PaleoISPs, Walled Gardens, and Adoption Rates
I came across an interesting historical nugget today. In September of 1988 the General Manager of GEnie (does anyone out there remember GEnie?), in a speech to the Electronic Networking Association, cited a prediction that "...by the year 2000, it is estimated that 50 percent of the U.S. population will be using videotex services on at least an occasional basis."
What I found interesting was that the timing was pretty close - Harris Interactive's surveys of internet usage, as cited by clickz.com, show the 50% threshold being crossed some time in 1999, with 63% online as of 2000 - but the services were so wrong. So wrong that the spelling checker in Microsoft Word doesn't even recognize the word "videotex".
Back in the pre-WWW days of the late 80's and early 90's, companies like GEnie, CompuServe, Prodigy, and The Source provided online information services in closed communities - what today are referred to as walled gardens. Then came the Web and the ability for anyone, anywhere, to provide information, applications, and services. Instead of a service provider deciding what content, information, applications, services would be offered to the market, anything that someone thought would be useful could be offered to the market - and the market could decide what would succeed and what wouldn't.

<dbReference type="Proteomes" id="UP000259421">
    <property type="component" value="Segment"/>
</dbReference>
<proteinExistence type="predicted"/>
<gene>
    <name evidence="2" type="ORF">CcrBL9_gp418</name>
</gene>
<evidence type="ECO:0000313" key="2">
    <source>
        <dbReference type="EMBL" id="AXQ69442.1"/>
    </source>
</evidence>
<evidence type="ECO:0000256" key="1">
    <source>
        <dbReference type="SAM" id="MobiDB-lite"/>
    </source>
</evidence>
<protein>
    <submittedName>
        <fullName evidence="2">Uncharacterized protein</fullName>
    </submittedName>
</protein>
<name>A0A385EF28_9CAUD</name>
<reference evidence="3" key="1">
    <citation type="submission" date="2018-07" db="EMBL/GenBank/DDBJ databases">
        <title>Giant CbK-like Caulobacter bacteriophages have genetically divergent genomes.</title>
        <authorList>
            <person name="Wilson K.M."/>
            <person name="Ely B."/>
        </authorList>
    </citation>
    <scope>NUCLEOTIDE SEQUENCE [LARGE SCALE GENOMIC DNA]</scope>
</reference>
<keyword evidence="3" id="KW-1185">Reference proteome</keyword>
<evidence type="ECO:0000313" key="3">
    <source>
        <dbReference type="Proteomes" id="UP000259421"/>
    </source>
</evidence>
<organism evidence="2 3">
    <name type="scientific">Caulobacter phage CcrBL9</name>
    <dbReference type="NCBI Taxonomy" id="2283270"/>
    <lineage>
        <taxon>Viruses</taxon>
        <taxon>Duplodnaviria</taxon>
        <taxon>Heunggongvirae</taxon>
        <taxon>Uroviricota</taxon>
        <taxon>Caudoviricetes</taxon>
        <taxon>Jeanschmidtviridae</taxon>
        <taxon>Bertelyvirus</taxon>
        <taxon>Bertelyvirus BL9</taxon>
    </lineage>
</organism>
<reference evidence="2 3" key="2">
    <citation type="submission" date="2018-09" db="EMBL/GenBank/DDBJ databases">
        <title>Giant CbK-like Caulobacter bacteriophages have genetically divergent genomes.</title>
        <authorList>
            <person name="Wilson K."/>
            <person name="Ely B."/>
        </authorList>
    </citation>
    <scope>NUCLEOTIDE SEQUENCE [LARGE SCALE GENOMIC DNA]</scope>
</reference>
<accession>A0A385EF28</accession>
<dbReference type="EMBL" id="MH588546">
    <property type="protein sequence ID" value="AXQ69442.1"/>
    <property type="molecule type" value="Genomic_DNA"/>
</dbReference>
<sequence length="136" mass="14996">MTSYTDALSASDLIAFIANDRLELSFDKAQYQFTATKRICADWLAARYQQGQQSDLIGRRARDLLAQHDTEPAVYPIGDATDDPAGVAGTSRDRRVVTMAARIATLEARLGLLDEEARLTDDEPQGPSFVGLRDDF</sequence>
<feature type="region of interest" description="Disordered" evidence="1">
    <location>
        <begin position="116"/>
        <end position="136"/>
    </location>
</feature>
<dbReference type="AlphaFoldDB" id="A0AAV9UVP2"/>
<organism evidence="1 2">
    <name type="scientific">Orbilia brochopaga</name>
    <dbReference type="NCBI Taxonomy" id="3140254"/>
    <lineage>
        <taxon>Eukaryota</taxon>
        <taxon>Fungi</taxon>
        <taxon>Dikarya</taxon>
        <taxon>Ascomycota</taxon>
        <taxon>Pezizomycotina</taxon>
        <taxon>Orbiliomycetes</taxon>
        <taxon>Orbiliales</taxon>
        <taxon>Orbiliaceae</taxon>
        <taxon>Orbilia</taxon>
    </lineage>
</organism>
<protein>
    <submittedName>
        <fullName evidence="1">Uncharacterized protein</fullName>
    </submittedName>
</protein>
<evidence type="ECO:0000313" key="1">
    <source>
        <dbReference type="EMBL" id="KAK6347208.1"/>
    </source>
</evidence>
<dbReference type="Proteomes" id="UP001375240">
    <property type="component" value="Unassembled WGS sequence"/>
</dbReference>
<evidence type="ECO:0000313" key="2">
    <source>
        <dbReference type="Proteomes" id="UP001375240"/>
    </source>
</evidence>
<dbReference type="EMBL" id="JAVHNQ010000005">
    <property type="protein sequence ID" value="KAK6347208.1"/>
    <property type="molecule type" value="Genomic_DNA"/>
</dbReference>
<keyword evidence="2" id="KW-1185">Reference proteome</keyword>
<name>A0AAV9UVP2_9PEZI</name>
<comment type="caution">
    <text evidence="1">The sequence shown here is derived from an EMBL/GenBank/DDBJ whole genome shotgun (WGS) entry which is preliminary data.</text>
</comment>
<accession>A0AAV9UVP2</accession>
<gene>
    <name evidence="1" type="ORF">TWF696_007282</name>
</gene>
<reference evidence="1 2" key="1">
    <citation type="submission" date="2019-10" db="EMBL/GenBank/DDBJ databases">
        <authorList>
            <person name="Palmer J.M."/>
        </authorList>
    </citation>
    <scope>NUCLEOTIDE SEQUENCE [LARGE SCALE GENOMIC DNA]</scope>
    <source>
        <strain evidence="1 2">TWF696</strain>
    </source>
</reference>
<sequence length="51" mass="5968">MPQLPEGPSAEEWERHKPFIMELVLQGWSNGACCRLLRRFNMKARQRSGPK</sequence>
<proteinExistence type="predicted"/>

And a small group of people will never be as good at identifying what ideas will be useful to the market as will a very large group of people with the ability to try anything.
The PaleoISPs are largely gone - CompuServe survives as a part of AOL, and Prodigy's name lingers in the SBC Yahoo domain names; The Source was bought and dismembered by CompuServe, and GEnie was bought and later shut down by IDT. Meanwhile, somewhere on the order of 75% of Americans have home internet access.
Lessons for VoIP providers are left (for now) as an excercise for the reader.